In fact, don’t be surprised if one day in the not-too-distant future JMM asks for similar crowd-sourced reports of good-deed-doings.

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A Volunteer Field Trip – Right Next Door!

Posted on March 19th, 2018 by

A blog post from JMM Volunteer Coordinator Wendy Davis. To read more posts from Wendy, click here.

One can learn much about a building, but it doesn’t come to life until you have seen it filled with people using it for its intended purpose.    On Shabbat, March 3rd, a group of Jewish Museum of Maryland volunteers had that opportunity.  At the invitation of Rabbi Etan Mintz, we participated in the morning service and had a delicious lunch at B’nai Israel, one of the two historic synagogues on the Jewish Museum of Maryland Berman campus.  We were warmly welcomed by the congregants and the rabbi.  All of our male volunteers who were present at the service were given honors during the Torah service and I had the honor of walking with the Torah in my arms in the women’s section.

Inside the sanctuary with some of our volunteers, Phil Sagal, me, Marvin Spector, and Larry Levine.

Instead of a sermon by the rabbi, after services, Fred Shoken, a congregant who is extremely knowledgeable and passionate about the history of B’nai Israel spoke to the entire congregation using questions we had previously submitted as his general outline.  Did you know that when the building was built, Hebrew words were carved in stone above the exterior doorway?  It originally identified that the building was the Chizuk Amuno Congregation and the date of the building.  When B’nai Israel moved into the building, the original congregation’s name was filled in and recarved with the name of the new congregation.    When the exterior was restored in 1987, some of the filling in of the letters was removed, leaving an overlap of both names.  In the sanctuary, all the beautiful woodwork is original except for the mechitzah (the fence separating the men from the women) and the railings leading to the ark.  Rabbi Mintz showed everyone interesting historic objects from the congregation’s collection including a list of yarhtzits written on parchment.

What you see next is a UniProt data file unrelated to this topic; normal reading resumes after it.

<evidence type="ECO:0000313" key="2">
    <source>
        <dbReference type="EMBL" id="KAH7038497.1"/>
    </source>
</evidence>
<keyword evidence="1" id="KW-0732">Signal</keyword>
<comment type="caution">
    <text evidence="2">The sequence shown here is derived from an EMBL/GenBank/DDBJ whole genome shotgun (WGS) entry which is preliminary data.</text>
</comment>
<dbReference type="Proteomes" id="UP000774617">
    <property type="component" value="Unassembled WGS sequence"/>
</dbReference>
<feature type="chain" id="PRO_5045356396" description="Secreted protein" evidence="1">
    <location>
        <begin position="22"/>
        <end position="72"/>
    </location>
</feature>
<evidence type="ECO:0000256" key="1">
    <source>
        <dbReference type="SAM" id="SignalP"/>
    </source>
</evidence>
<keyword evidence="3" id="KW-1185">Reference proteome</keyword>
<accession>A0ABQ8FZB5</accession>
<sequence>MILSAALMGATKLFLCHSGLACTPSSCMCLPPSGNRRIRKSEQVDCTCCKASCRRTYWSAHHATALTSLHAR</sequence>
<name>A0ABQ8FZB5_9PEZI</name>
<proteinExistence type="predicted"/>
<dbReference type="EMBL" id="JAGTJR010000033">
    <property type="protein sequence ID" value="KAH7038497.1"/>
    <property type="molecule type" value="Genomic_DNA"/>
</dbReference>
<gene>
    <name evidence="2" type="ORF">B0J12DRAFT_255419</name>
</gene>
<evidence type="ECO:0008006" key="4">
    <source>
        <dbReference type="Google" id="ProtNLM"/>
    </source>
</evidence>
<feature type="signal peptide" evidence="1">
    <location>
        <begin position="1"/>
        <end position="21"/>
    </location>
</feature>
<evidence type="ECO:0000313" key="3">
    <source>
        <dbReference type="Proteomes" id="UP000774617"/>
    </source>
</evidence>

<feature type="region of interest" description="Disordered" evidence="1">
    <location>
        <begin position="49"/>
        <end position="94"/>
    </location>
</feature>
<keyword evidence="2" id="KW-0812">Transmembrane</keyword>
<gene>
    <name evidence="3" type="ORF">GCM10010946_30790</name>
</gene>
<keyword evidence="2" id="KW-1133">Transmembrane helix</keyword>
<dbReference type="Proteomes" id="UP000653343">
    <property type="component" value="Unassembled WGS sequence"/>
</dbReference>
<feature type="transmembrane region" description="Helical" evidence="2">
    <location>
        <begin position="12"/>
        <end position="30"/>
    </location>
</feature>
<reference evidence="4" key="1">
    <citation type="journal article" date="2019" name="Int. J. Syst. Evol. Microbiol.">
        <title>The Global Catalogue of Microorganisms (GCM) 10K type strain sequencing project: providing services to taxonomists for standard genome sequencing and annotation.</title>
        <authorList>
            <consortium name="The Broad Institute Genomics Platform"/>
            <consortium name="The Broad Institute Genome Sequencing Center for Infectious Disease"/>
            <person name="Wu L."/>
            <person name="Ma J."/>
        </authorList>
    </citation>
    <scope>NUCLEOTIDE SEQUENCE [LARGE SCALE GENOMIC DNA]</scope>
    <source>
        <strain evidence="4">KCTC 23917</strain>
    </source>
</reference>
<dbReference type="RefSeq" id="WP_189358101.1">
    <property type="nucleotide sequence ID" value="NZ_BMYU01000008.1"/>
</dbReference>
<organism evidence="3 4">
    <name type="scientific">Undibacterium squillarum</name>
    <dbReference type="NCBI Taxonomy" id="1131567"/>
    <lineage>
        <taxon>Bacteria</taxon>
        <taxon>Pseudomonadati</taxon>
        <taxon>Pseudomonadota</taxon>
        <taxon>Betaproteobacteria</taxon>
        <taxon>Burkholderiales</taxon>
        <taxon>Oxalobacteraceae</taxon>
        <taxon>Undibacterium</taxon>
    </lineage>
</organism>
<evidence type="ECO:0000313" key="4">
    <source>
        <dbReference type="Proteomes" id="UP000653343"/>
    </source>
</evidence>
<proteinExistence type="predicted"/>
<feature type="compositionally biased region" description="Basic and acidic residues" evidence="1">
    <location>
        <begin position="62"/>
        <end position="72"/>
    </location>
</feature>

Standing outside the synagogue.

Typical for synagogues, at the end of the service, the president of the congregation, Shelly Mintz, who is also a JMM volunteer, made announcements.  As expected, she included information about upcoming events and services. But her words also expressed how this oldest continuously operating synagogue building in Maryland is still the place of active Jewish involvement.